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US VAT Proposal Floated In The Senate

by Mike Godfrey,, Washington

17 December 2014

Ben Cardin (D – Maryland), a member of the Senate Finance Committee, has introduced the Progressive Consumption Tax (PCT) Act, which would introduce a tax of ten percent on the purchase of goods and services, while using the new revenue to cut individual and corporate tax rates.

Cardin pointed out that a broad-based PCT could be used to reduce the US corporate rate by more than half, to 17 percent, thereby improving America's international competitiveness by lowering its rate below the Organisation for Economic Cooperation and Development (OECD) average.

For individuals, the new tax would be designed to be "at least as progressive as today's tax system." Low- and middle-income families would be protected from consumption taxation through a rebate, while income tax exemptions, called "family allowances" in the new system, would be set at USD100,000 for joint filers, USD50,000 for single filers, and USD75,000 for head of household filers, and would be indexed for inflation.

It is intended that those allowances and the rebate would "eliminate an income tax liability for an overwhelming majority of American households," although similar support as present programs, such as the Earned Income Tax Credit and Child Tax Credit, in the present US tax code, would still be provided. Four important income tax benefits would also remain: the charitable contribution deduction; the state and local tax deduction; health and retirement benefits; and the mortgage interest deduction.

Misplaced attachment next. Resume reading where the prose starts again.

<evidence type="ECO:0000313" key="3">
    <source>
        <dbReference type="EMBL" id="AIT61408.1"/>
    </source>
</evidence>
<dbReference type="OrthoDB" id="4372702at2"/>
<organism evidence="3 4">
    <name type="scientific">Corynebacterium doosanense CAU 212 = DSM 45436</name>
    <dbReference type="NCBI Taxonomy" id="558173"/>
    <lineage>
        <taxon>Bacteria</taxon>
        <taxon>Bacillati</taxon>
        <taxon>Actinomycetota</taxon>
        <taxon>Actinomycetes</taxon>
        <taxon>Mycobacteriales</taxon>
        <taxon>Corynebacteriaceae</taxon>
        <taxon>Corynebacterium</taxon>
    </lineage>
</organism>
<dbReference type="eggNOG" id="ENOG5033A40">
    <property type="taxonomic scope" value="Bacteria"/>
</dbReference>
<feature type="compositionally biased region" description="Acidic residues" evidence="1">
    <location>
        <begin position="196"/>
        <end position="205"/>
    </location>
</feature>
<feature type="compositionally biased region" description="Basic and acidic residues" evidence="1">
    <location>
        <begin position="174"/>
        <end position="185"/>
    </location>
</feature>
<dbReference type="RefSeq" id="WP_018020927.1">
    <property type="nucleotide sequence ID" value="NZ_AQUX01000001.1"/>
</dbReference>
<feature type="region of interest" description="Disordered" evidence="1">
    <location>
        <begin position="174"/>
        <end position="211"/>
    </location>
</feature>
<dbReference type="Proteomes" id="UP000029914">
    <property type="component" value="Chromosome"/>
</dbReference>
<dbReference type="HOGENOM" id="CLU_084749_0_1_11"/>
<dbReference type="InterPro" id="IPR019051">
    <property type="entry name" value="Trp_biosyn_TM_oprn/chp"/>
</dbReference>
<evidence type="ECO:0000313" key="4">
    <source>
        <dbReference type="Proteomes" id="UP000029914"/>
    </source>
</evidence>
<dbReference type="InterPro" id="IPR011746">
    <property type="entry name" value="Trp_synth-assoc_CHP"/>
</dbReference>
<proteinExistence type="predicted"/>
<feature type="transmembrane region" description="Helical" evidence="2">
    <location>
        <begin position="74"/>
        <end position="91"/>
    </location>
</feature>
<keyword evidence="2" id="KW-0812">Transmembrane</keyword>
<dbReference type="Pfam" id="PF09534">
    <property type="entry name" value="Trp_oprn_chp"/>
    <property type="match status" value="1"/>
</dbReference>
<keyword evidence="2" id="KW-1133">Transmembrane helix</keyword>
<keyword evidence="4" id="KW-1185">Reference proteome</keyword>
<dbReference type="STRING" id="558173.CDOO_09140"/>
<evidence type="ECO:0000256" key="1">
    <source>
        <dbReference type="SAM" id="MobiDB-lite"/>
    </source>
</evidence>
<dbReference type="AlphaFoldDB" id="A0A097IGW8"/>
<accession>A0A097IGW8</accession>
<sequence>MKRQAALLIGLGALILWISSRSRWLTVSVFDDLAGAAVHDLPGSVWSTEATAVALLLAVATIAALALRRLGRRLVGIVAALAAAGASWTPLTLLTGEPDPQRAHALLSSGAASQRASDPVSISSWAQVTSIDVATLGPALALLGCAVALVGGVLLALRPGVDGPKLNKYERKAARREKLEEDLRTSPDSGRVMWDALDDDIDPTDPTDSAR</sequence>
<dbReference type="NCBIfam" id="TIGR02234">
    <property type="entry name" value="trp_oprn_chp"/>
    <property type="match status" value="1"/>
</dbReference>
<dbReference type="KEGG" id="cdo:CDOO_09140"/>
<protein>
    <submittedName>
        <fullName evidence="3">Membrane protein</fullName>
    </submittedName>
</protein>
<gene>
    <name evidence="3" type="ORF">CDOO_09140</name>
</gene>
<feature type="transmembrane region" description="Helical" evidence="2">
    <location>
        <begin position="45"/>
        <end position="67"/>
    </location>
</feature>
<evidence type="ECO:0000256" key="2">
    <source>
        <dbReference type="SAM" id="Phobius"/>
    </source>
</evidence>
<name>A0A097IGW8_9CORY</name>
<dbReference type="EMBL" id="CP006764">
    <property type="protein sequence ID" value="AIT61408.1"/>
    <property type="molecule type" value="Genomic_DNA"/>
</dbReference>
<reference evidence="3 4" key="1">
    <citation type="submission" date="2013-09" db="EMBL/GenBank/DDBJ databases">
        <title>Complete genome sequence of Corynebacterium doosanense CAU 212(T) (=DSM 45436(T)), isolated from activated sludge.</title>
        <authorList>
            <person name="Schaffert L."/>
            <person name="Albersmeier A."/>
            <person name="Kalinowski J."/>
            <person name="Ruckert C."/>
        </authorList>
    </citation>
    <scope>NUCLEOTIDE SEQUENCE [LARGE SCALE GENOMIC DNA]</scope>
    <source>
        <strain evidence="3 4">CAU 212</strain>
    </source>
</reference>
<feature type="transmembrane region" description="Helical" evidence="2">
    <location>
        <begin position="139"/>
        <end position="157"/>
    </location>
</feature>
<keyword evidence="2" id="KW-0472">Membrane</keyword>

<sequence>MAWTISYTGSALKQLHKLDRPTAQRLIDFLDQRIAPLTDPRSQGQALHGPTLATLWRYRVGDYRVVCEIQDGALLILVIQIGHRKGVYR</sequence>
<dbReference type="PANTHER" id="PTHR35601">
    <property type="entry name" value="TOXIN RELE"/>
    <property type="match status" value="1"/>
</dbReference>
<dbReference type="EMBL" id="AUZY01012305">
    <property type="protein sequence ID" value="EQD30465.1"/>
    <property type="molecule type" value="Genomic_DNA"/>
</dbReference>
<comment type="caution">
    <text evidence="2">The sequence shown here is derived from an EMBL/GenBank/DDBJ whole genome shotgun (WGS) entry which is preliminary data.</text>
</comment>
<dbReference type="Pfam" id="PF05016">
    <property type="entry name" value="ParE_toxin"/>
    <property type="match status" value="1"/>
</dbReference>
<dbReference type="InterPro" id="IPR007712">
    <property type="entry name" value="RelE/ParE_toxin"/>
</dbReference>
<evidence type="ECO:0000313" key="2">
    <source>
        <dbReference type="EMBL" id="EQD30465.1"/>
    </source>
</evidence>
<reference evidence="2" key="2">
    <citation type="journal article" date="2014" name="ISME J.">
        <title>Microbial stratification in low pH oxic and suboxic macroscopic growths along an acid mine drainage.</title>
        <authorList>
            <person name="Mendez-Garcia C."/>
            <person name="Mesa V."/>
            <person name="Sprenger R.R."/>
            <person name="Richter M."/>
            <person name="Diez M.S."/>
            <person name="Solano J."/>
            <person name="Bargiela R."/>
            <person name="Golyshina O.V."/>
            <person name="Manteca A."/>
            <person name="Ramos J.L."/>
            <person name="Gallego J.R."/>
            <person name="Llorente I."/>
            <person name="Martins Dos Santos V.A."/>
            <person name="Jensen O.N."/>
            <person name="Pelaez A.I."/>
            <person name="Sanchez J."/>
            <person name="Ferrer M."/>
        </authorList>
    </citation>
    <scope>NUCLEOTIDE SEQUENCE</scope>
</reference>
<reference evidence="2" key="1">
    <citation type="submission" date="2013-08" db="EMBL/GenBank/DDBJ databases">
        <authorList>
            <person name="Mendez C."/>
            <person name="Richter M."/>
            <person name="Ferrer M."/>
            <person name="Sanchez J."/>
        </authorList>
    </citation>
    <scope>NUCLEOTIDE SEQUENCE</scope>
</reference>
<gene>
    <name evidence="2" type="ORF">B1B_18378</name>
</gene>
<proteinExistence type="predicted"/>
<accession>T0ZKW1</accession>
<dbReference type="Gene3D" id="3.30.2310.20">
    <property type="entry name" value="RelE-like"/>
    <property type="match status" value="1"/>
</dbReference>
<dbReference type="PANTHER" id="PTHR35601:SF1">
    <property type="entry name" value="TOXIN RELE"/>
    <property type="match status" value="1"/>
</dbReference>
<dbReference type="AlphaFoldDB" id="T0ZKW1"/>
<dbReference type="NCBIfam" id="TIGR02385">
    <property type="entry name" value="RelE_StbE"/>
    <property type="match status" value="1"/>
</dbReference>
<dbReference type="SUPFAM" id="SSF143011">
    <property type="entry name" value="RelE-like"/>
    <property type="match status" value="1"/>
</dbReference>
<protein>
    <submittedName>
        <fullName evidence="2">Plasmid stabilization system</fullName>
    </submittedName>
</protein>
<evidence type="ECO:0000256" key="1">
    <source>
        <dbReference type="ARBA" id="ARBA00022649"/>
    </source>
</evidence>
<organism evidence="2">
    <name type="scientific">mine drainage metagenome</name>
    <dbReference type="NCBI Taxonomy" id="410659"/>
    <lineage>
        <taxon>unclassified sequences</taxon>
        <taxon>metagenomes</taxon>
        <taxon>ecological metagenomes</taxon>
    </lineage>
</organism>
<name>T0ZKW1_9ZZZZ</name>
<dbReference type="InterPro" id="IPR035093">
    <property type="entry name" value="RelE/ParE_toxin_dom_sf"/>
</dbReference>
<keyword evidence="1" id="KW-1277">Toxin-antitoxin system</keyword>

The top marginal individual income tax rate, applicable to taxable income over USD500,000 for joint filers, would be 28 percent, down from the current top marginal rate (applicable to taxable income over approximately USD450,000 for joint filers) of 39.6 percent.

The PCT would be a value-added tax, with the PCT Act providing for an input tax credit system. The PCT Act sets out what would constitute a taxable supply and sets out potential administrative rules. Exported goods and services would be zero-rated, and exemptions would be provided for financial services and the lease or rental of residential real estate. The PCT would also include a reverse charge mechanism.

A revenue circuit breaker, tied to a percentage of US gross domestic product, would also be built into the Cardin system to set reasonable limits on the amount of income generated by the new tax.

Cardin said that the PCT Act has been introduced at the end of the current Congress "to provide an opening for discussion and a first opportunity to review legislative language for this type of comprehensive tax reform."

TAGS: individuals | tax | business | value added tax (VAT) | sales tax | law | financial services | corporation tax | goods and services tax (GST) | tax thresholds | tax credits | legislation | tax rates | United States | tax reform | individual income tax | services | Tax

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